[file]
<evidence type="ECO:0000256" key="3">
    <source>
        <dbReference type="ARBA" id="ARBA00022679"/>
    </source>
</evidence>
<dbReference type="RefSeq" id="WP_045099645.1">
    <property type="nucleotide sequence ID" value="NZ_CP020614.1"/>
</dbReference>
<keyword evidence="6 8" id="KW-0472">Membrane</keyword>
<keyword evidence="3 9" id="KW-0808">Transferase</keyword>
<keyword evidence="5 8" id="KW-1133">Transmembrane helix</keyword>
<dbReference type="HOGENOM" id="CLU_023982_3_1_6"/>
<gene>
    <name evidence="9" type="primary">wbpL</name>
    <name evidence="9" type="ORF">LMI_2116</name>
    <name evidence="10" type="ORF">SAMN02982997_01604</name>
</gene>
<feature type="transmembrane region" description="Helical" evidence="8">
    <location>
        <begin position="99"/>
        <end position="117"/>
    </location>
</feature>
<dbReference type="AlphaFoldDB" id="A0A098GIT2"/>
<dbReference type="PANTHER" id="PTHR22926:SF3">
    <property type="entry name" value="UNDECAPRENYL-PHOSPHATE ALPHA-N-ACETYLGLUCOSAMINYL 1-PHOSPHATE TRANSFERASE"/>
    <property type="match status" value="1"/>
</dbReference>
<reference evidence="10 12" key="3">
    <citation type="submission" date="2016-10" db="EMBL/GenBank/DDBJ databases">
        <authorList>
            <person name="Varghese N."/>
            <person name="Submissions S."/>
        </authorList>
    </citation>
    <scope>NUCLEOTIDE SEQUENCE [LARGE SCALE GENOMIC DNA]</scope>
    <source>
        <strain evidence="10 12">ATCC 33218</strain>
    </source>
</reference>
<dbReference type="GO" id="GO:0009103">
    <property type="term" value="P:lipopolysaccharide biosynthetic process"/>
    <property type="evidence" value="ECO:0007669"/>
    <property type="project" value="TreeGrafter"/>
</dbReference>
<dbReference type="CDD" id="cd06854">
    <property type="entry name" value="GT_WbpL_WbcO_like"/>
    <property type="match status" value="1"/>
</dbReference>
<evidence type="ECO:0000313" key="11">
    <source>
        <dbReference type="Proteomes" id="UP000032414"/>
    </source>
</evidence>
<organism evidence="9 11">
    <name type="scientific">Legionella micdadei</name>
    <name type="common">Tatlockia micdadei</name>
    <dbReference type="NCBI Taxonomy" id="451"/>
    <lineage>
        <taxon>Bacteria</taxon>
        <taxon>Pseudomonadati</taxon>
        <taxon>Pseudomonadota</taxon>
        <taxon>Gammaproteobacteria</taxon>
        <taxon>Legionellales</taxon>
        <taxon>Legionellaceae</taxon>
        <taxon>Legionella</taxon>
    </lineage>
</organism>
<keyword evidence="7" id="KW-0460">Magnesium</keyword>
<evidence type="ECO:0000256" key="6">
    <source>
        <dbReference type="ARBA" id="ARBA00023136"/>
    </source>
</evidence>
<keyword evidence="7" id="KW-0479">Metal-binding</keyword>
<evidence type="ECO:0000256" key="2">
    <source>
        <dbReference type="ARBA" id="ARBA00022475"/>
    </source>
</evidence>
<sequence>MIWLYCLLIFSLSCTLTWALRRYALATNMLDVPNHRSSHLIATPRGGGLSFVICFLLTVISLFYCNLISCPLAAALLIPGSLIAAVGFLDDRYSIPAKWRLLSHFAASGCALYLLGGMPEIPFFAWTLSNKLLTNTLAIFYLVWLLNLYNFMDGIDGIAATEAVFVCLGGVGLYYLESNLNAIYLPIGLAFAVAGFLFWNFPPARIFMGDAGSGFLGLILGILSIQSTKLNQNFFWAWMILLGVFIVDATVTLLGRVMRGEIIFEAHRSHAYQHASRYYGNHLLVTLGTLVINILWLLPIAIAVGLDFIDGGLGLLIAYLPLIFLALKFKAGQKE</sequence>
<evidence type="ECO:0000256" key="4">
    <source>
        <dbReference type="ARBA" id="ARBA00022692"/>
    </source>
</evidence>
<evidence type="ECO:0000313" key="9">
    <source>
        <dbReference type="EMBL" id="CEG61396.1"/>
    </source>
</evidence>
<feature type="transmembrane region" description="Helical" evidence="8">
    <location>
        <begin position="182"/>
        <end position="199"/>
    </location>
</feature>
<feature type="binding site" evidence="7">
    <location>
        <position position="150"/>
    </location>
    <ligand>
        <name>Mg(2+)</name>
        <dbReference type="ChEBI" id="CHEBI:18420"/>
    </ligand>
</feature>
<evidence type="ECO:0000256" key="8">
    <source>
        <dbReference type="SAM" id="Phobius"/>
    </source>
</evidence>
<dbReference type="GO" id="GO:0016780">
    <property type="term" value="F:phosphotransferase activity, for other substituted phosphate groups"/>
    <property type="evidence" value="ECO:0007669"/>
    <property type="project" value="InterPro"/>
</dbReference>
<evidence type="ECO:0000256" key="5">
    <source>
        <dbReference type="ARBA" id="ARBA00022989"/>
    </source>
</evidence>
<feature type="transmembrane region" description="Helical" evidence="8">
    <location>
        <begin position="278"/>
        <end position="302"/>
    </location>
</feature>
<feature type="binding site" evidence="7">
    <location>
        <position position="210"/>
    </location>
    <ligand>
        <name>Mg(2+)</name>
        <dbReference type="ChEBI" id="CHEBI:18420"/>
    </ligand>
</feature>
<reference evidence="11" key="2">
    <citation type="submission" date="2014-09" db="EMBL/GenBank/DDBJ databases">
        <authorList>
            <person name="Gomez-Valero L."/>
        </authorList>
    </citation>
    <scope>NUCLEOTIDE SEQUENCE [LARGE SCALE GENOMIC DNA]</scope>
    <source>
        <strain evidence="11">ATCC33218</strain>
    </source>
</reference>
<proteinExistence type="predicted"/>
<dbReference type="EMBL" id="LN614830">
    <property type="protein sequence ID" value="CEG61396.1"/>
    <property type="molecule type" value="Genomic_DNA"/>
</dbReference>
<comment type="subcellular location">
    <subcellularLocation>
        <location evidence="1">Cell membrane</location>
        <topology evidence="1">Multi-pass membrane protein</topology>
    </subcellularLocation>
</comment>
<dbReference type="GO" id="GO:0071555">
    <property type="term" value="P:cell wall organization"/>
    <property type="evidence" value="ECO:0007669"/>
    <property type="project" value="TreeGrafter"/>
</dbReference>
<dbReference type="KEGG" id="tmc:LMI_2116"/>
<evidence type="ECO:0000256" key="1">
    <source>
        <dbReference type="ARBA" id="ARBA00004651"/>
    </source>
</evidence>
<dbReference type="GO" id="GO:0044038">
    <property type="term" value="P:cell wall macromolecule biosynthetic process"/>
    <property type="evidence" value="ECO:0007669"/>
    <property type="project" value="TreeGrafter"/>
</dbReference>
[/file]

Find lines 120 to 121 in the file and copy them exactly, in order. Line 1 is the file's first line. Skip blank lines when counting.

    </source>
</evidence>